Migraine Awareness Month


An often misunderstood condition, migraine is more than a bad headache.

In addition to a throbbing, often severe headache, migraine tends to include nausea, vomiting, and extreme sensitivity to light and sound.

Migraine attacks can be significantly debilitating as they can last for hours to days, and the pain can be so severe that it interferes with your daily activities.

Unfortunately, some people experience frequent migraine attacks. When these attacks happen on at least 15 days per month, we call it Chronic Migraine.

About 20% of migraine sufferers experience aura, usually (but not invariably) before the headache starts. Most aura is visual, consisting of a combination of positive visual phenomena (floaters, flashes of light, moving or expanding zig-zag patterns, and so on) and negative phenomena (loss of vision causing blind spots). Many sufferers also experience sensory aura, consisting of tingling and numbness, often spreading over the hand, arm, face, lips and tongue on one side of the body. Weakness, dysphasia, and other aura symptoms are rare.

Between 10% and 20% of migraine sufferers experience premonitory symptoms up to 48 h before their migraines. These may include fatigue or abnormal bursts of energy, neck stiffness, yawning and frequent urination.

A much higher proportion (up to 80%) experience a postdrome (migraine hangover) during which they may experience grumbling headache, a bruised feeling in the head, fatigue and nausea, and a continuing sensitivity to lights, noises, smells and movement.


There are three broad approaches to treating chronic migraine:

  • lifestyle and trigger management
  • acute treatments (i.e. those taken during attacks or exacerbations of chronic pain)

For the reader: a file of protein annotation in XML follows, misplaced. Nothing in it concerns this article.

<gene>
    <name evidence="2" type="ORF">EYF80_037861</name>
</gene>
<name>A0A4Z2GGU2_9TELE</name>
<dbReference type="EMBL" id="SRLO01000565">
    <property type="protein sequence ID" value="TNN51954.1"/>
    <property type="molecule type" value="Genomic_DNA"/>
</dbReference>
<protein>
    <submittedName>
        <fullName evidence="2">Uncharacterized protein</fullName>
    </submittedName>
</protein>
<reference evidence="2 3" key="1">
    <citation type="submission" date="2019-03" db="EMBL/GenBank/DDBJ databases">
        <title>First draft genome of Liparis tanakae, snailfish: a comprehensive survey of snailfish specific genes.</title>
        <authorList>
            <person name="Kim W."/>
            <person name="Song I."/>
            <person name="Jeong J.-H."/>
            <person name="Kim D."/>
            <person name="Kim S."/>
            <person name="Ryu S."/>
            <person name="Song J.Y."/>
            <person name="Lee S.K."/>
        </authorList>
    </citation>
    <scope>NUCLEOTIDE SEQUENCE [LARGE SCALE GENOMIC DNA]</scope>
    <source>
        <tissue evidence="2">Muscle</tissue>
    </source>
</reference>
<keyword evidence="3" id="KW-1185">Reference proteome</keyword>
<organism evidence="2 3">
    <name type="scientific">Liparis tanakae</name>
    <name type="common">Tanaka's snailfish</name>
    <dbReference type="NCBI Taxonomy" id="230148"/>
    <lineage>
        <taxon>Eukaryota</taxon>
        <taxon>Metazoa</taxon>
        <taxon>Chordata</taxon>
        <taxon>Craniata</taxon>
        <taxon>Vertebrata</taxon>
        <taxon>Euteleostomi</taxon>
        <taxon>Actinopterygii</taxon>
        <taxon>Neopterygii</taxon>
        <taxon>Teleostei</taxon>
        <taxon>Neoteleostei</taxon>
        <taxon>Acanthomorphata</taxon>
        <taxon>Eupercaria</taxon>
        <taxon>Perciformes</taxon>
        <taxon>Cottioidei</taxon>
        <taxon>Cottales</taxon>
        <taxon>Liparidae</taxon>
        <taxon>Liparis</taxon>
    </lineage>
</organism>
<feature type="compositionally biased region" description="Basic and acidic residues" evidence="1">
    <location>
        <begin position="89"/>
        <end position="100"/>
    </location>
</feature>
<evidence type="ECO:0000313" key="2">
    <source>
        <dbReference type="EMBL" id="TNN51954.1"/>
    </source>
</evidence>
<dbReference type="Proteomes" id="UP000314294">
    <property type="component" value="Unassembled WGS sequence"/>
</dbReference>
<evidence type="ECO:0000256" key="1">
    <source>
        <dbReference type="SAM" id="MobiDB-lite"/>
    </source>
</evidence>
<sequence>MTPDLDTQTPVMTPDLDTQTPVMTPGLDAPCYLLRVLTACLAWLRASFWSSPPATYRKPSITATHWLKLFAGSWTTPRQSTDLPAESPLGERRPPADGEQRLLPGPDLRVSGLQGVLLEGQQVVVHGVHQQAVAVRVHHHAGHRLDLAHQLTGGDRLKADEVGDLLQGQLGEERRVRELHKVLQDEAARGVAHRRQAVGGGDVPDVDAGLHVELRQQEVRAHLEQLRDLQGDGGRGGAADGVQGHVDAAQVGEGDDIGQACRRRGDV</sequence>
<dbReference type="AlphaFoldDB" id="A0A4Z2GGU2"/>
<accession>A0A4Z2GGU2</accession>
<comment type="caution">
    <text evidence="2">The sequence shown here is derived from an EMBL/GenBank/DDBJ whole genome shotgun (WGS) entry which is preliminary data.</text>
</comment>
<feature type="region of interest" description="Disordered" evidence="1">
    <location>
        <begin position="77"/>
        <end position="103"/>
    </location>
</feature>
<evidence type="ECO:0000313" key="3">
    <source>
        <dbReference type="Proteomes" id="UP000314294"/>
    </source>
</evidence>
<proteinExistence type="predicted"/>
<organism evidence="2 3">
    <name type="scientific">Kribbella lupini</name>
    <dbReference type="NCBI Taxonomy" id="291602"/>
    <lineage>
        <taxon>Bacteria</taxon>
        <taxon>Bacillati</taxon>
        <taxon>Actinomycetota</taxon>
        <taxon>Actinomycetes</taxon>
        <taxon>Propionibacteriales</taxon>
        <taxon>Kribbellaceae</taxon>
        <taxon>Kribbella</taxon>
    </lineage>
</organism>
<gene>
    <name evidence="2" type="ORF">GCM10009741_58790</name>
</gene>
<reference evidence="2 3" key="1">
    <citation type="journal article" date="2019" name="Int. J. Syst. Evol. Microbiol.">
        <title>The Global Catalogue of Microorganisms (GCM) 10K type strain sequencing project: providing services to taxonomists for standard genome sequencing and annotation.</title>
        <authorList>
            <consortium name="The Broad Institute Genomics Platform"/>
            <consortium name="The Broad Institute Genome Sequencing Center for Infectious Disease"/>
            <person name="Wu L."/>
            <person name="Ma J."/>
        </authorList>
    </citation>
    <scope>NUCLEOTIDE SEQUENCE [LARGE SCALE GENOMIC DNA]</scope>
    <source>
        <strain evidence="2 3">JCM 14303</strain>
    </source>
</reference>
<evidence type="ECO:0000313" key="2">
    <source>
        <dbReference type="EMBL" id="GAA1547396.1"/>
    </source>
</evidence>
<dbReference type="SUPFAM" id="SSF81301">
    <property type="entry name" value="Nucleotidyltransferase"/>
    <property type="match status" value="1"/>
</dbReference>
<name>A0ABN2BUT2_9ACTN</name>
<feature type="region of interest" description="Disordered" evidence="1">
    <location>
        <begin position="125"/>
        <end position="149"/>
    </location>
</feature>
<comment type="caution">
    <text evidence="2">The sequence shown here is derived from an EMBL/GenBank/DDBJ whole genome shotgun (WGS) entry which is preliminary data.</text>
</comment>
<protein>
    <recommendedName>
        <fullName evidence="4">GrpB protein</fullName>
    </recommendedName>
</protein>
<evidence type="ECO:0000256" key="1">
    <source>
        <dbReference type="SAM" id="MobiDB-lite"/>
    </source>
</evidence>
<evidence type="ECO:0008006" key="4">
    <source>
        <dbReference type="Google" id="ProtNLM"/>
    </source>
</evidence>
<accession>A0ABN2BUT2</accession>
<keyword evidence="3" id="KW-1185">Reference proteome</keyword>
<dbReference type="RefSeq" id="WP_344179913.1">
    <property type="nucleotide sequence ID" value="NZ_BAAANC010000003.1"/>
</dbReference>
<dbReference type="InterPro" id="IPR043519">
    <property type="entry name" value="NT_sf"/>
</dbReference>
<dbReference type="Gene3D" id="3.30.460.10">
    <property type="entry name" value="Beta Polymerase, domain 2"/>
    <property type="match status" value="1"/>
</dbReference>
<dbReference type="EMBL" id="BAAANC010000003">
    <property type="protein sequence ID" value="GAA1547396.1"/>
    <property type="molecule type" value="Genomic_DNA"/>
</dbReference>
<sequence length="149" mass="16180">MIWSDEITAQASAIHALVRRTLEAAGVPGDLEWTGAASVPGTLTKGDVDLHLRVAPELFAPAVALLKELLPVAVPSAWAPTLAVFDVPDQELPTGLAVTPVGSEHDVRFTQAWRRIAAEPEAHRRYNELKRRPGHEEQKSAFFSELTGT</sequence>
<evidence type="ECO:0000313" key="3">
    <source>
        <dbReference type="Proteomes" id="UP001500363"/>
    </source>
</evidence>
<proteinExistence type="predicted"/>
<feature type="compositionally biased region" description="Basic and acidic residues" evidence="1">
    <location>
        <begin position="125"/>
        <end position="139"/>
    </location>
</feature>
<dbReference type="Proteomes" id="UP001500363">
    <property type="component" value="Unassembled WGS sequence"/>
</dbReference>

• and preventive treatments (medication or other interventions designed to reduce the tendency to have attacks)

While many patients find that lifestyle adjustments such as regularising meals and sleep can reduce the frequency of their attacks, some form of medication or other treatment is almost invariably necessary in patients with chronic migraine.

Many patients with chronic migraine have medication overuse, so it’s important to receive specialised advice on effective pain management.

Numerous medications have been shown to be effective in the preventive treatment of migraine.

In addition to this, there are noninvasive stimulation techniques, such as transcranial magnetic stimulation (TMS) and vagal nerve stimulation, that may be as effective as standard analgesics in the acute treatment of migraine. It’s also believed that prolonged use may start to reduce headache frequency.

To find out how we can help you manage your migraine pain, get in touch on 02 4985 1800.


Evers, Stefan (2021) ‘Non-Invasive Neurostimulation Methods for Acute and Preventive Migraine Treatment—A Narrative Review.’ J Clin Med. 2021 Aug; 10(15): 3302.

Mayo Clinic:

Weatherall, Mark W (2015) ’The diagnosis and treatment of chronic migraine’. Ther Adv Chronic Dis. 2015 May; 6(3): 115–123.

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